Today In History 1/28

January 28, 1986: The space shuttle Challenger exploded shortly after take-off, killing all seven crew members, including teacher Christa McAuliffe.

One of those “Where were you when you heard?” generational mileposts.

I heard it on the local all-news station while preparing a lesson for an IRS training class in LA’s mid-Wilshire area. It was awful news, both for the lives lost, and the questions it raised about continuing the manned space program.

After 28 years memories, even if they were accurate to begin with, can blur. Here is an interesting commentary at NBC News on “7 myths about the Challenger disaster”. Well, six myths and a copyediting complaint. He pedantically says one of the myths is that the shuttle “exploded.” If he is technically correct in saying so, he overlooks that we who use the word “exploded” have seen the video and the fireball. “The Challenger exploded” is an idiom, not an NTSB report.

 

2 thoughts on “Today In History 1/28

  1. I remember starting out from home to drive to work that morning. when whatever the tone of the launch advance announcement on the news was made me feel distinctly queazy. There was a distinct element of uncertainty in it, and I remember posting a note in the back of my mind saying ‘those people aren’t coming back.’ I was not particularly gratified when I got home that evening to find my misgivings had been confrimed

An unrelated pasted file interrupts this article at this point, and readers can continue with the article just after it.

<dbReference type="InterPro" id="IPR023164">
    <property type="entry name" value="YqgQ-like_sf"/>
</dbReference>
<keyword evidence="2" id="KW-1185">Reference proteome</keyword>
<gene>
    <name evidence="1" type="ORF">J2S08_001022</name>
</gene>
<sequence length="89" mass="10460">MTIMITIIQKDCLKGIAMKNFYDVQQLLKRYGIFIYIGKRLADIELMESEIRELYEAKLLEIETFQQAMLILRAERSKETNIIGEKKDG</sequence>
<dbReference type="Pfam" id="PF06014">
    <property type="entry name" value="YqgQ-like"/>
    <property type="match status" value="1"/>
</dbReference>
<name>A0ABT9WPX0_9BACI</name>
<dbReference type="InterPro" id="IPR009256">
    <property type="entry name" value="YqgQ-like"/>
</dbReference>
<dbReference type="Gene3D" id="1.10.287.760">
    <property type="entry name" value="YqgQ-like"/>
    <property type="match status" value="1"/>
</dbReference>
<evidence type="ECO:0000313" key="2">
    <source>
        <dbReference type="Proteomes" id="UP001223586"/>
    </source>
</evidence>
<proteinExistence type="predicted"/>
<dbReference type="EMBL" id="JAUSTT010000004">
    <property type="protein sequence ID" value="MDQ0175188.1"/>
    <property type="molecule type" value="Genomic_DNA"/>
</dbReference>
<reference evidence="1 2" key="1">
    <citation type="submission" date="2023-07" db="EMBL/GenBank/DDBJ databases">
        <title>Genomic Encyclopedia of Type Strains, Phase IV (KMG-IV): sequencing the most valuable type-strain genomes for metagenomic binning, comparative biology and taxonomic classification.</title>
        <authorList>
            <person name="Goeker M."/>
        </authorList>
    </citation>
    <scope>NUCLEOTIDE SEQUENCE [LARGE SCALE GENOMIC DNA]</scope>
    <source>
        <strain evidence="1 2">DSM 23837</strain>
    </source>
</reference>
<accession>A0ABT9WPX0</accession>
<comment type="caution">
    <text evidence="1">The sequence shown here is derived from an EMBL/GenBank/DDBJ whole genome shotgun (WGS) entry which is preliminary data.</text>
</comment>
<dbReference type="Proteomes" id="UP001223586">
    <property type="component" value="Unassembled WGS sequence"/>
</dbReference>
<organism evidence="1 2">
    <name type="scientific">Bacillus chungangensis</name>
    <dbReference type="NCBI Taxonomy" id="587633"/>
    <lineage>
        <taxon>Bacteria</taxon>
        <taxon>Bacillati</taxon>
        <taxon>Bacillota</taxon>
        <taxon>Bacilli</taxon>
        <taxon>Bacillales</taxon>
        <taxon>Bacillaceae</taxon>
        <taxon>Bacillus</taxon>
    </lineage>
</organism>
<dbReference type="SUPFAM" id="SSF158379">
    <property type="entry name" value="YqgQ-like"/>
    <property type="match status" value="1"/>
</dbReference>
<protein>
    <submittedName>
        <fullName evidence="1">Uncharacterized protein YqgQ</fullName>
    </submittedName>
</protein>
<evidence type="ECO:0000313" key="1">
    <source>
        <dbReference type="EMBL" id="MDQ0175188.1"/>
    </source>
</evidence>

Graham Charnock

  2. I used to work at the Cape (before the Shuttle era), so when I heard about the Challenger disaster on my car radio, I was deeply dismayed. One of my hobbies is choral singing, and even though I’m not a believer, I sing a lot of church music, So it was that the words and chant of the Requiem by French composer Maurice Duruflé (which I’ve sung several times) came to my mind at that moment, as they did later when I turned on the radio one morning and learned about the Columbia disaster: “Grant them eternal rest, O Lord, and may everlasting light shine upon them.” The words comforted me.

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